One Night in Bangcock
|Title:||One Night in Bangcock (Yes, it is spelled this way on purpose.)|
|External Links:||at The Professionals Circuit Archive|
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It was published in The Hatstand Express #9.
The title likely takes its name from a song from the concept album and subsequent musical Chess by Tim Rice, Benny Andersson and Björn Ulvaeus.
- One night in Bangkok makes a hard man humble
- Not much between despair and ecstasy
- One night in Bangkok makes the tough guys tumble
- Can't be too careful with your company
- I can feel the Devil walking next to me
"Soon after they are partnered, Bodie and Doyle go to Club Bangcock, separately, to work off a little tension."
Reactions and Reviews
"One Night in Bangcock" was too violently sexual for me to enjoy. But maybe it wasn't mean to enjoy. I'd like to say what I got out of this story, although the author may say "Where'd she get that?" Most of the stories I enjoy are about two men who exist in a very harsh world, who exist in this world in order to clean it up for the rest of us. These two men, while they are not working, are trying to shield themselves from that harshness, to find a certain amount of love and beauty that cannot always be there for them. Their relationship epitomises this escape from the horror. The two men in "Bangcock" are men who cannot quite escape. They have let this horror into the other side of their lives as well, have let it influence their personal relationships, and sex lives. On one level, it is perhaps a more realistic story. I was uncomfortable with this story. Perhaps that says more about me than the author. I would like to see how Bodie works out his inability to reach beyond that harshness. And I wonder if Ray, in thinking that he can do it, is being totally honest with himself.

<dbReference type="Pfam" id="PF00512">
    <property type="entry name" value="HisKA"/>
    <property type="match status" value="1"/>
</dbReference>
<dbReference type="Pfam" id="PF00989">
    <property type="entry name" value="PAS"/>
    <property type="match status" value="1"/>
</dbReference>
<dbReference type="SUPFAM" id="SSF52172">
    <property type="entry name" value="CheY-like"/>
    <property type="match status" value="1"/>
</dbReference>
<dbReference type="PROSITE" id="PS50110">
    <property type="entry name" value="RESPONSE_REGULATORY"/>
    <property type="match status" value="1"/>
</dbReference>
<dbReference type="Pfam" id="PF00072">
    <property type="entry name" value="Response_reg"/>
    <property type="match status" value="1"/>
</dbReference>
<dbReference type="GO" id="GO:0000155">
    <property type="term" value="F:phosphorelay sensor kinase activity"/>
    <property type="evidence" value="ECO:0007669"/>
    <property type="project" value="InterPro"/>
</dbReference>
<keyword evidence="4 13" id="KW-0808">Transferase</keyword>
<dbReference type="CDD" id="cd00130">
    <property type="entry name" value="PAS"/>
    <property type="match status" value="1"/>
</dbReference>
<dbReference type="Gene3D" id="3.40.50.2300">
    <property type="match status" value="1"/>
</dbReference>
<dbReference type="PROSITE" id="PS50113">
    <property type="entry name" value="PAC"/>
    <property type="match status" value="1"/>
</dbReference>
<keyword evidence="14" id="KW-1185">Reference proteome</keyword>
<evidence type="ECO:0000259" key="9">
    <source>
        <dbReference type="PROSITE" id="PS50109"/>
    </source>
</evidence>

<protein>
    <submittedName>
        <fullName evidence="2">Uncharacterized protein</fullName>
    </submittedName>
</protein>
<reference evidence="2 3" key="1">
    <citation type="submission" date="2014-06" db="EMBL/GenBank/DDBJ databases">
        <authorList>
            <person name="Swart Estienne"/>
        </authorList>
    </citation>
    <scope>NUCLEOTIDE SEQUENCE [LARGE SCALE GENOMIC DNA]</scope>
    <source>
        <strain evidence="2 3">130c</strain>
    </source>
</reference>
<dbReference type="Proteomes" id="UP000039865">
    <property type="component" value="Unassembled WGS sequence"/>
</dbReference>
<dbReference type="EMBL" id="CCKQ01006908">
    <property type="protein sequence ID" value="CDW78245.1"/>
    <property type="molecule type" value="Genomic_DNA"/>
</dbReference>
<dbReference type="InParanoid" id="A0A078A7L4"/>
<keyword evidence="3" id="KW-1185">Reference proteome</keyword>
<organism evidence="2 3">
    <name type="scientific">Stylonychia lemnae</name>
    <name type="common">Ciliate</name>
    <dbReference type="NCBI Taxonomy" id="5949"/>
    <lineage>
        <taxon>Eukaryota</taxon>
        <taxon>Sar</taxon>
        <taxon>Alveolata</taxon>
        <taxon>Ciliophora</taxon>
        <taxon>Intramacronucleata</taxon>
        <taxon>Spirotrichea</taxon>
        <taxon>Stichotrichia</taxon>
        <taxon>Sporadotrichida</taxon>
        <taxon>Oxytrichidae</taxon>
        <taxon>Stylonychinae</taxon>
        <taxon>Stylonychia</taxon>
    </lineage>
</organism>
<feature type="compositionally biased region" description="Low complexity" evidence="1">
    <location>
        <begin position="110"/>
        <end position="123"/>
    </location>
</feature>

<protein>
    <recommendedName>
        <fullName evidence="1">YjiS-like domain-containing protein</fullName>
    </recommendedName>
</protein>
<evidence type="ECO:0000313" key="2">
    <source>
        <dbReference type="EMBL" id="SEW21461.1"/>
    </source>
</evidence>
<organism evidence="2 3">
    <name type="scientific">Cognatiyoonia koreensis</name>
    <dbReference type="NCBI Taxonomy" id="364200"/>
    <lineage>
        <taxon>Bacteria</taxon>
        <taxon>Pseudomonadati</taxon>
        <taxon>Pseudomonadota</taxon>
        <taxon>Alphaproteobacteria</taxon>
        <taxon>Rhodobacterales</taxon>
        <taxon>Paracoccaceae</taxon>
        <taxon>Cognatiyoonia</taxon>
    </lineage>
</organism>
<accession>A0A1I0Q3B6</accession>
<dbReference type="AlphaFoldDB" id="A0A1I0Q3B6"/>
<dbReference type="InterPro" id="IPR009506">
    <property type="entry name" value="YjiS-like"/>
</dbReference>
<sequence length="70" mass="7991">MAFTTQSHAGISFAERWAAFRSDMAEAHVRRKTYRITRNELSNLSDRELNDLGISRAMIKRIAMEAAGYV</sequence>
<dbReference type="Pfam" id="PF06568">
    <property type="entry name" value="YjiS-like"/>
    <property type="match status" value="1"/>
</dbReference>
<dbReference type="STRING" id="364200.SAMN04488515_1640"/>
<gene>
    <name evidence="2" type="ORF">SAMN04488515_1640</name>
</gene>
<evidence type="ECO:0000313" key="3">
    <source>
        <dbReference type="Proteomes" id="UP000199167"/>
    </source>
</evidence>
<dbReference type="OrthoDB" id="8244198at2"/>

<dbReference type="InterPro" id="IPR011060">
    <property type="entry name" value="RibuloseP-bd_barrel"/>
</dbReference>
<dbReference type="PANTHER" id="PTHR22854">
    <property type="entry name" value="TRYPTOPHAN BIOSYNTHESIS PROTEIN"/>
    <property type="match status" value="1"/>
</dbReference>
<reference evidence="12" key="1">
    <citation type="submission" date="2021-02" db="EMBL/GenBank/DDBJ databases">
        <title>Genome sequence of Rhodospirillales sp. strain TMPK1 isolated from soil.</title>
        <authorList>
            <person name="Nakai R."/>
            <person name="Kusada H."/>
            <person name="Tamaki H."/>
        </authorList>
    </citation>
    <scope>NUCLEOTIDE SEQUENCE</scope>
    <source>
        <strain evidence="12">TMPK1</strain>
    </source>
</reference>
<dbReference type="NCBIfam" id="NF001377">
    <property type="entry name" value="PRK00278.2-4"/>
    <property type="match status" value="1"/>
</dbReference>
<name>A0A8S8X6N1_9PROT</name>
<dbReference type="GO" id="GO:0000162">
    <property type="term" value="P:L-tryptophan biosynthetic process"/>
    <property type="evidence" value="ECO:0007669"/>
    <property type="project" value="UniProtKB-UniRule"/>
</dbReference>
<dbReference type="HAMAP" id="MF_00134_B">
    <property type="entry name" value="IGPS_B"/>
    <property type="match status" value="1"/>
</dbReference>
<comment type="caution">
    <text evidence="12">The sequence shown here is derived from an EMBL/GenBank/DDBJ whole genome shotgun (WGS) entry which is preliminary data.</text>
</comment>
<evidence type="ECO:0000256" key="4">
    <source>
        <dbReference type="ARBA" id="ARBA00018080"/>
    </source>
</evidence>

Loved "One Night in Bangcock"... — but then, I love most B/D stuff that Sharon writes, anyway! It was fun seeing Bodie as the one, for a change, with most of the "emotional & psychological" hang-ups — and he expressed most of those so endearingly, too. he's torn by his love and desire for Doyle, and his ambivalent feelings for that love the felt trapped by it, obviously) — yet, he goes into the club, even though he KNOWS his partner is in there. He apparently wants a confrontation, but then again, he doesn't; he initially seems drawn to a smaller, red-haired man (sublimation?), then quickly drops THAT, too. when they finally "get together" for the first time, though they obviously want each other very badly, I think Bodie was relieved that it was in the most "anonymous" surroundings possible so that he could give full vent to his passion, without having to reveal any of his deeper feelings of love, which frighten him. I still can't decide if Doyle should gualify for "sainthood" here, or if I wanted to kick him, instead — on the one hand he seemed almost surpassingly patient with Bodie and his problems — he understood more than Bodie really wanted him to — yet, at other times, he seemed to be trying to push Bodie too quickly into a depth of the relationship that he wasn't ready for yet. What struck me most about this story was that it showed how frighteningly they can both swing so quickly from tenderness and sweetness and love, to being a couple of wildcats fighting for dominance, capable of actually hurting each other. It's disturbing, but realistic, and I love the dynamics of their relationship.